Misconceptions about Preconception


What the Statistics are (not) telling us:

The statistics of fertility do not match with what we have been taught to believe about getting pregnant.  The latest CDC statistics show that 1 in 8 couples will experience infertility. Infertility is defined as one year of trying unsuccessfully to get pregnant or 6 months unsuccessfully if you are over 35.  

The Reality of Fertility:

But the story we have all been told and believed, is that we can/will get pregnant anytime we have sex.  That anyone who is not preventing pregnancy will get pregnant, and sometimes even those prevention measures fail.  So, we spend years in fear of getting pregnant. We take hormonal birth control pills but still worry if we are “late”  Then, when the time comes that we are ready to start a family, we expect that since we are no longer preventing pregnancy, we will get pregnant easily.  

This is where belief and reality come crashing together…  

The statistics show that any given cycle, a couple has about a 25% chance of getting pregnant, and this number drops as you get older.  Reproductive medical clinics have lots of confusing statistics about chances of conception with medical assistance, but even those percentages are not much higher.  So we have been taught that it is easy to get pregnant, but the reality is, it’s not.  

5 common misconceptions about conception…

If I go off birth control, I will get pregnant right away because I am no longer preventing pregnancy.

The cultural myth that many of us buy into is that pregnancy is something to be feared, especially unplanned pregnancies.  Even the language we use promotes that feeling of fear. We talk about a pregnancy “scare” and live in fear of the pill not working or the condom breaking.  Even if we are taking measures to prevent pregnancy, our heart races if our period is a few days late.

I went on the pill to “fix my period” so when I come off the pill my body will be ready to have a baby.

 Many of us are told that the hormonal birth control pill will “fix” whatever difficulties we are having with our periods.  Whether that is heavy periods, PMS, acne, PCOS. The truth is, the hormonal birth control pill disrupts the communication between our brain and ovaries.  If we start taking the pill in our teens, that pattern of communication never gets well established. Then, when we go off birth control to try to get pregnant, the brain and ovaries have to start communicating again (or establish that communication in the first place).  It can take 6-12 months after coming off the birth control pill to have an ovulatory cycle. And, if there were underlying conditions (which the pills were supposed to “fix”) it can take even longer to resolve those issues so the body is ready to conceive.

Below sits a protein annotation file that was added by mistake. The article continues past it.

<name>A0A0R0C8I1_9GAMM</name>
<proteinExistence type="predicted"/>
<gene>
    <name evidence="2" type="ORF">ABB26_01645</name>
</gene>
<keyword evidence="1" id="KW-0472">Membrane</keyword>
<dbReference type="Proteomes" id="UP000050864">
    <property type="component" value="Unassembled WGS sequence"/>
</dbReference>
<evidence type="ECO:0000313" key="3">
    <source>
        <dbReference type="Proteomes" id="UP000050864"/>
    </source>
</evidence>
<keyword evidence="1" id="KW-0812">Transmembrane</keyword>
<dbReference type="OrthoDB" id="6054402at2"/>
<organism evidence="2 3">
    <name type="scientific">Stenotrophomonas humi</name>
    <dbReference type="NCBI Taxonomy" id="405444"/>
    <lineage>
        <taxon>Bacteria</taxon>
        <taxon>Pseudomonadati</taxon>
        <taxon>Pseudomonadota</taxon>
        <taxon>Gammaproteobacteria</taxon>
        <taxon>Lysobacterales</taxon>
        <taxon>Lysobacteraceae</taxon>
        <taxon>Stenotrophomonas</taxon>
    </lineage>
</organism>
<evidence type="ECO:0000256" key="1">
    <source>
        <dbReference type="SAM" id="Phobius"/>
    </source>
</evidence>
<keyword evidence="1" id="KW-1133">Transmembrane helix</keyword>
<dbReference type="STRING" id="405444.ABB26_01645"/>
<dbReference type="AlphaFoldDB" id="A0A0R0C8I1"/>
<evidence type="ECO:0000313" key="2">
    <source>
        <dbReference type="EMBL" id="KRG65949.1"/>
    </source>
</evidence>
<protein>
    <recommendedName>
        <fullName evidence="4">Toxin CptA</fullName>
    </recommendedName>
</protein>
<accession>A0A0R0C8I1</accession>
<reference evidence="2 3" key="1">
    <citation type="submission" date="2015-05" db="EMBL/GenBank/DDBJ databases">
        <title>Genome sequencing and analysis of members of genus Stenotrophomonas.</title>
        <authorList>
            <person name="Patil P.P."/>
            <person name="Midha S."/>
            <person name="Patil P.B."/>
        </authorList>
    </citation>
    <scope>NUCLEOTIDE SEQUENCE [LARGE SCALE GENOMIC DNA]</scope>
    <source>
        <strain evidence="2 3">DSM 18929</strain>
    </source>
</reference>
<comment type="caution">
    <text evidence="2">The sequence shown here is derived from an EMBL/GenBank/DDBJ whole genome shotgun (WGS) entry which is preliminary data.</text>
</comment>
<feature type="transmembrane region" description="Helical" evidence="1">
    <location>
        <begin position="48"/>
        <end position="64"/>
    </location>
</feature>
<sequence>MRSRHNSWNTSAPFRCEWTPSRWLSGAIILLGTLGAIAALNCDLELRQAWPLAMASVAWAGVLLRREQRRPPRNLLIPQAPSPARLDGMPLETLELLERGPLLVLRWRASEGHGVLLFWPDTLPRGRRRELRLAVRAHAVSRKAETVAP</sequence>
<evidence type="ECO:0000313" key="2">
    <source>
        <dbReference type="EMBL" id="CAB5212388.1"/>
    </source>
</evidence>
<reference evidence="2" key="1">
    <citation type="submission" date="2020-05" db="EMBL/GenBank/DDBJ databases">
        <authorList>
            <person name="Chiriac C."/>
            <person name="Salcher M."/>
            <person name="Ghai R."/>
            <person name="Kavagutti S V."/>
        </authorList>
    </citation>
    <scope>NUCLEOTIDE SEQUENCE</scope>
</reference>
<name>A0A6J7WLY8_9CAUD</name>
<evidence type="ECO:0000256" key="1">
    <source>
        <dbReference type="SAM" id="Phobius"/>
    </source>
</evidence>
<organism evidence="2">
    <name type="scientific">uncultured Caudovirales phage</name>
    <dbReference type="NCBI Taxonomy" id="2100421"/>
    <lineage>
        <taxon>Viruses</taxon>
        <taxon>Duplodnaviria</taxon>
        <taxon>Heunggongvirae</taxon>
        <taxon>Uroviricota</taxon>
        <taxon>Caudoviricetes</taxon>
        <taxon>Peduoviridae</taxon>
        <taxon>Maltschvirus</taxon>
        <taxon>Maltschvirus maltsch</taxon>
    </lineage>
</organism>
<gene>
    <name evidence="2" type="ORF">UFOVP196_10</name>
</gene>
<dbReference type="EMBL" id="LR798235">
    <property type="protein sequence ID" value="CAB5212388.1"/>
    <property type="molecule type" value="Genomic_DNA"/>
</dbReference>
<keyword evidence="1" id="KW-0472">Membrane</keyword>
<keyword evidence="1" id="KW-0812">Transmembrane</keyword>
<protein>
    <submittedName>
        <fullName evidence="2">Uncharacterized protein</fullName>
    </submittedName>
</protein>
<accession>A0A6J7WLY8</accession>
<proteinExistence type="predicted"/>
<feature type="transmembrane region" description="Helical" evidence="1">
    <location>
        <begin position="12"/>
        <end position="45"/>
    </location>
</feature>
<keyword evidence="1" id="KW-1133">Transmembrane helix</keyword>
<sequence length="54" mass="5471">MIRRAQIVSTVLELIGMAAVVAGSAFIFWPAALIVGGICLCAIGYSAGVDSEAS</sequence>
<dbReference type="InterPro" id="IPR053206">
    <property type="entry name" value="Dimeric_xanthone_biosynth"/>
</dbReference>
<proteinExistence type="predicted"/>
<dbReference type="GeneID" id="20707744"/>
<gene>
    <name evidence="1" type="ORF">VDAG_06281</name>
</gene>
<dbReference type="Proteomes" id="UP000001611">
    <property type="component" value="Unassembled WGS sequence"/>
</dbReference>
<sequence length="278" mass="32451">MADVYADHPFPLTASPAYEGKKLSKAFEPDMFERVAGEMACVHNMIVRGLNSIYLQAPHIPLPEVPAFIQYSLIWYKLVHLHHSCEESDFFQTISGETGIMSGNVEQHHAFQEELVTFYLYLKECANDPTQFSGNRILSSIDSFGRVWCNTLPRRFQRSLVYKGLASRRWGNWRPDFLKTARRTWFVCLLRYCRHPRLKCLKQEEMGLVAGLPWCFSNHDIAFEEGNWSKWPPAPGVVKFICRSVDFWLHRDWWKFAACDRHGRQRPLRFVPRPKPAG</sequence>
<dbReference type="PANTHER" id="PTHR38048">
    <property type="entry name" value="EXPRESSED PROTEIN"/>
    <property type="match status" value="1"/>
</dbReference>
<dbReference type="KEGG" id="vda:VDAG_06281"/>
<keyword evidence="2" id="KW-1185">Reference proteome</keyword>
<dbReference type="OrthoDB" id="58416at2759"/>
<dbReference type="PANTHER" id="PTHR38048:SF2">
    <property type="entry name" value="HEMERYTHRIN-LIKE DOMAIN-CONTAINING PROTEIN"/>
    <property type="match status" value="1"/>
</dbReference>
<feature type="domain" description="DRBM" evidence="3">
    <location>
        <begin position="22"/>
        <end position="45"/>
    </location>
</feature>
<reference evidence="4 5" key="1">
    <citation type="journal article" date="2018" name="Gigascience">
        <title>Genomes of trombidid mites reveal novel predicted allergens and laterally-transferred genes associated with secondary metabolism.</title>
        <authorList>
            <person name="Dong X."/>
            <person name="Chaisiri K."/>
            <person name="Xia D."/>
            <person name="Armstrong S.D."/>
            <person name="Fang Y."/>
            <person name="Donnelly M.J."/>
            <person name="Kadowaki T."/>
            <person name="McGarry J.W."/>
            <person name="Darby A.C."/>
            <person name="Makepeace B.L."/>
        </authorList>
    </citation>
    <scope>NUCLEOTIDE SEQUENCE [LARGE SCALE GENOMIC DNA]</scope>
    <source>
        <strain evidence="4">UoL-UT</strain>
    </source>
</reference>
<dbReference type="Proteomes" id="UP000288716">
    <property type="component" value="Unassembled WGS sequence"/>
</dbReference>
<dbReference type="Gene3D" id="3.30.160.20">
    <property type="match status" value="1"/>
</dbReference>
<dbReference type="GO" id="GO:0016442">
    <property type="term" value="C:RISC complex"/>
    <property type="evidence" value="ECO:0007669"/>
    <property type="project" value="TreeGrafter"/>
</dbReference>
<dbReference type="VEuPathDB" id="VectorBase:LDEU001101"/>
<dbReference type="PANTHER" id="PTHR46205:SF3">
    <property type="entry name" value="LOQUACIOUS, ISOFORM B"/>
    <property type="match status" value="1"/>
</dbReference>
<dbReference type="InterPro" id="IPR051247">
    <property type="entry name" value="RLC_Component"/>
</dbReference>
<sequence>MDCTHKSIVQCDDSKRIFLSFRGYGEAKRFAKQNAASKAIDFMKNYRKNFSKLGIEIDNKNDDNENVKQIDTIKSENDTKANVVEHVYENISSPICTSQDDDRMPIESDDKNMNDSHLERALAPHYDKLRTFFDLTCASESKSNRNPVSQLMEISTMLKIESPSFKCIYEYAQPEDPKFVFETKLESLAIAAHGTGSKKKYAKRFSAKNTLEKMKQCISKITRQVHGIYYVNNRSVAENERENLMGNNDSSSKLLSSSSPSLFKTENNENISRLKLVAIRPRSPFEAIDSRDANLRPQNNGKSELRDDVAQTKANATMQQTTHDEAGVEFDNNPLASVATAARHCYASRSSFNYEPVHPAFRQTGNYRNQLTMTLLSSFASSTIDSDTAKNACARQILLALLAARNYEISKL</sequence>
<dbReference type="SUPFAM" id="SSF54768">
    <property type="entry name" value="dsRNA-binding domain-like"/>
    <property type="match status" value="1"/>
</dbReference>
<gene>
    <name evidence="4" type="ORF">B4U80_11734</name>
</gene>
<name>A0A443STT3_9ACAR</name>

All I need to do to get ready for pregnancy is to start taking a prenatal vitamin.

If I asked you 3 things you should eat or stop eating when you’re pregnant, you could probably rattle them off quickly.  Don’t eat raw fish or soft cheeses, stop eating lunch meat, don’t drink coffee. But, can you name 3 things to do to get your body ready to conceive.  Chances are the only one you can come up with is to start taking a prenatal vitamin.

Don’t get me wrong, starting a prenatal vitamin is great, but that may not be enough.

Hormonal birth control, stress, eating packaged/processed foods all contribute to the way our body is able to absorb and use nutrients.  In fact, those things can leave us depleted in many nutrients that are essential for conceiving a healthy baby.

Problems with fertility are all because my body is broken, my partner’s health has little to do with fertility.

We are often lead to believe that if there are problems with conception, it is because of our body.  I know that when I first discussed my fertility problems with my OB/GYN, he told me that 1/3 are because of the female body, 1/3 are for male factors and the rest are a mixture of both or unknown.

But what he offered as a solution was for me to take Clomid (a drug used to help me produce more eggs).  He did not offer any solutions for my husband, or even check his sperm!

More and more research has shown that sperm health is vitally important for fertility and many of the strategies to improve egg health also improve sperm health.

My app tells me when I ovulate.

There are so many apps available out there to help track our menstrual cycle so we know when is the best time to conceive.  You just add the start day and end day of your cycle and the app tells you when you ovulate so you know the best time to try.

Unfortunately, many of those apps use an algorithm to predict your ovulation, but guess what, your body does not follow an algorithm.

To track your cycle, you need to be taking your basal body temperature, checking your cervical fluid and tuning in to your body throughout your cycle.  The more information you can put into the app, the more accurate it will be about your fertile window.

The good news is, there are things you can do to get your body in an optimal place for conception.  

There are choices you can make to be empowered in your fertility journey.

  • You can choose to get to know your own body and your own cycle.  You can learn when/if you ovulate and when your fertile window is.  

  • You can choose to nurture your cycle with nourishing food.

  • You can choose radical self-care, finding activities that nurture you and feed your soul.

  • You can choose to buy products which support your hormone balance 

You have the power to influence your fertility journey.  

To get started today, sign up for my free 14-Day Fertility Challenge and get 2 weeks worth of tips and strategies to get your body ready for pregnancy.